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Former fireman attempts to reunite volunteers 50 years on from stand down

PUBLISHED: 13:46 12 January 2018 | UPDATED: 13:46 12 January 2018

A former volunteer for the Lowestoft branch of the Auxiliary Fire Service is trying to organise a members reunion, 50 years after it was disbanded. Picture: Courtesy of Peter Walker

A former volunteer for the Lowestoft branch of the Auxiliary Fire Service is trying to organise a members reunion, 50 years after it was disbanded. Picture: Courtesy of Peter Walker

Archant

A volunteer is looking to reunite surviving members of the Auxiliary Fire Service (AFS), 50 years after it was disbanded.

The AFS consisted of both men and women, who gave up their spare time to attend weekly drill sessions and weekend exercises on an unpaid basis. Picture: Courtesy of Peter WalkerThe AFS consisted of both men and women, who gave up their spare time to attend weekly drill sessions and weekend exercises on an unpaid basis. Picture: Courtesy of Peter Walker

The idea is the brainchild of Peter Walker, who has lived and worked in Lowestoft for most of his life and volunteered for the AFS when it was their duty to support local fire brigades.

Those involved - both men and women - gave up their spare time to attend weekly drill sessions and weekend exercises on an unpaid basis.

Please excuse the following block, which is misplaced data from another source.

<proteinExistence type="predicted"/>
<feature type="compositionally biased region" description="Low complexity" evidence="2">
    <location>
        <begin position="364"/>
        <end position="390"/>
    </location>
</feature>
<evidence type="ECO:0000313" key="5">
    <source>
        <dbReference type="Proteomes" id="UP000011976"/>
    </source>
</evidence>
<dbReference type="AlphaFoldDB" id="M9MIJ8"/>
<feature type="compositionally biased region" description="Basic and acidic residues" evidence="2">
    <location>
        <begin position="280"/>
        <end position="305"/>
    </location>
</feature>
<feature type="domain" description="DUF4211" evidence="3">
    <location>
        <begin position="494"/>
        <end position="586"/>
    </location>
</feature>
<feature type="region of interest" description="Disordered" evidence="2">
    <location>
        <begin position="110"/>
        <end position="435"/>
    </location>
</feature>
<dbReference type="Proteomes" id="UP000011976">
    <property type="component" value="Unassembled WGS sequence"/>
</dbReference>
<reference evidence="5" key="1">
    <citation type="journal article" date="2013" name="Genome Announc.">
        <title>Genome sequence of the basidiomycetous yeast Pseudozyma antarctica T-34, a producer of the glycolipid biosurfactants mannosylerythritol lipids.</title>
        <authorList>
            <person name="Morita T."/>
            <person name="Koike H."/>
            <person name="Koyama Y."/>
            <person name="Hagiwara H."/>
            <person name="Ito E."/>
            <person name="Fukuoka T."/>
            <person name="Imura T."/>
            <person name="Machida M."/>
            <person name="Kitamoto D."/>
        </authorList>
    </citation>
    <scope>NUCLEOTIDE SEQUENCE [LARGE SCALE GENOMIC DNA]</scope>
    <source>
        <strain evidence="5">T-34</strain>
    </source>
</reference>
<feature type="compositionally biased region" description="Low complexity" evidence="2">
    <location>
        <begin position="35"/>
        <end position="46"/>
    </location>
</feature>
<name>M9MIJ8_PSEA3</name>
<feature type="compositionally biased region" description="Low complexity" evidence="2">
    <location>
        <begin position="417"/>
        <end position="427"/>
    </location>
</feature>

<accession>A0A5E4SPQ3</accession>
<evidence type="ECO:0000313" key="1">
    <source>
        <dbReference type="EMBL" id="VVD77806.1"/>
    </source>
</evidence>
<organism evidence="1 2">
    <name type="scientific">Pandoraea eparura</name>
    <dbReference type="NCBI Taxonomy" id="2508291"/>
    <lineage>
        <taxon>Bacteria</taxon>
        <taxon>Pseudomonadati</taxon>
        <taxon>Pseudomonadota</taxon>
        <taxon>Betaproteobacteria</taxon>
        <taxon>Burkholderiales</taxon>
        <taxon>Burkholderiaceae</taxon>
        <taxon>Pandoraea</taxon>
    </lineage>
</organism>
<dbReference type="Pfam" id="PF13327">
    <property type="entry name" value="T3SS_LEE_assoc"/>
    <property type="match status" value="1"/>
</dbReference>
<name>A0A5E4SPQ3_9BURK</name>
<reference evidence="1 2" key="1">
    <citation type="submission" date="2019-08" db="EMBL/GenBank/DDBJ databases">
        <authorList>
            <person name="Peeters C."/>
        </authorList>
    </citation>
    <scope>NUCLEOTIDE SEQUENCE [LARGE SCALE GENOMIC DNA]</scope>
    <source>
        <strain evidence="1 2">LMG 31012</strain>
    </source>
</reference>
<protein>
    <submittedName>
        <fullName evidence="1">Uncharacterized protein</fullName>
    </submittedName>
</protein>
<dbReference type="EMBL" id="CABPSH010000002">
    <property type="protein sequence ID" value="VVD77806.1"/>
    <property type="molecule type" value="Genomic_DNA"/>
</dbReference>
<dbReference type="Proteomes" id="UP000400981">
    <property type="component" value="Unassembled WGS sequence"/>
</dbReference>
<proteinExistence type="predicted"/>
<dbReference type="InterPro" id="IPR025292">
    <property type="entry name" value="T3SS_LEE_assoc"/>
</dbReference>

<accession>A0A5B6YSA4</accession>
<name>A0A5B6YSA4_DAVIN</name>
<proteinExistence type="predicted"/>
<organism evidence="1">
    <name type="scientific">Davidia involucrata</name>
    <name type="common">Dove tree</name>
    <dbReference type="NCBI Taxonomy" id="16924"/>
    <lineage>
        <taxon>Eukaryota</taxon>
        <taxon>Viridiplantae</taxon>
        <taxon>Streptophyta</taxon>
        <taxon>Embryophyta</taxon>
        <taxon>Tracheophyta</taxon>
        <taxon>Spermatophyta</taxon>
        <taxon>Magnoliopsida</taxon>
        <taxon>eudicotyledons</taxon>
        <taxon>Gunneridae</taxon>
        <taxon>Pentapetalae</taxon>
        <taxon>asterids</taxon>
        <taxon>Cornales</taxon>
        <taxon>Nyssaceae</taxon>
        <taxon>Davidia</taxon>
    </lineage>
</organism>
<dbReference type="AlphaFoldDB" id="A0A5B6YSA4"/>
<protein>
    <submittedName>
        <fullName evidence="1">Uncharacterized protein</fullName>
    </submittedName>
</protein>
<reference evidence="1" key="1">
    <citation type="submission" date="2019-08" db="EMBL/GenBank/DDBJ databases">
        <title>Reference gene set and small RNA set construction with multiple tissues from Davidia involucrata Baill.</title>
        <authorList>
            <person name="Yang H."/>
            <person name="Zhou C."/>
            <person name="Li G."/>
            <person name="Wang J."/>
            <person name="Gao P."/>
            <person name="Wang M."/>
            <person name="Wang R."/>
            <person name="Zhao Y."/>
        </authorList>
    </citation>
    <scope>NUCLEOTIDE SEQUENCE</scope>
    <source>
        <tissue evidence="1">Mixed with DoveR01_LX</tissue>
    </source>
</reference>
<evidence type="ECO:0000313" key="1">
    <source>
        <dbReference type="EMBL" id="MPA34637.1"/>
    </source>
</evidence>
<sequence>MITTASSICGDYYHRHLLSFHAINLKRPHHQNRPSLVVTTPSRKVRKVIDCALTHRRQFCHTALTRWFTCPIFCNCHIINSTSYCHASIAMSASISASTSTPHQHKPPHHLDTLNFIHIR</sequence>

The Lowestoft branch, which initially formed part of the Civil Defence Service during the Second World War, was based at the old Normanhurst Fire Station before the AFS and its sister organisation, the Civil Defence Corps (CDC), were both disbanded in 1968.

March 31 marks the 50th anniversary of the AFS national stand down and Mr Walker, who is now aged 70 and based in Beccles, is keen to see former members reunite and exchange memories about their time in the service.

“Volunteering for the AFS was such an interesting period in my life, and my interest has continued ever since it disbanded,” said Mr Walker.

“I’m in fairly regular contact with one other former member and, with the 50th anniversary approaching, we decided it would be a good idea to organise a reunion.”

Having more or less dissolved during the Second World War, the AFS was reformed in 1948 when the threat of nuclear war arose.

The service was equipped with 1,000 Green Goddess fire engines and would have been tasked with providing specialist assistance in areas affected by potential attacks.

Mr Walker added: “As is often the way, we were stood down in 1968 for financial reasons - and because there was less of a nuclear threat.

“People have no doubt moved away over the years, but it would be really nice to get some responses and then I’ll organise a date for the reunion.

“When you get older you tend to think more about your younger self and I thoroughly enjoyed my time in the AFS.”

Anyone who is interested in attending the potential reunion - or knows someone who would be - can contact Mr Walker via email at onaway@live.co.uk, or by post at 118 Denmark Road, Beccles, NR34 9DW.

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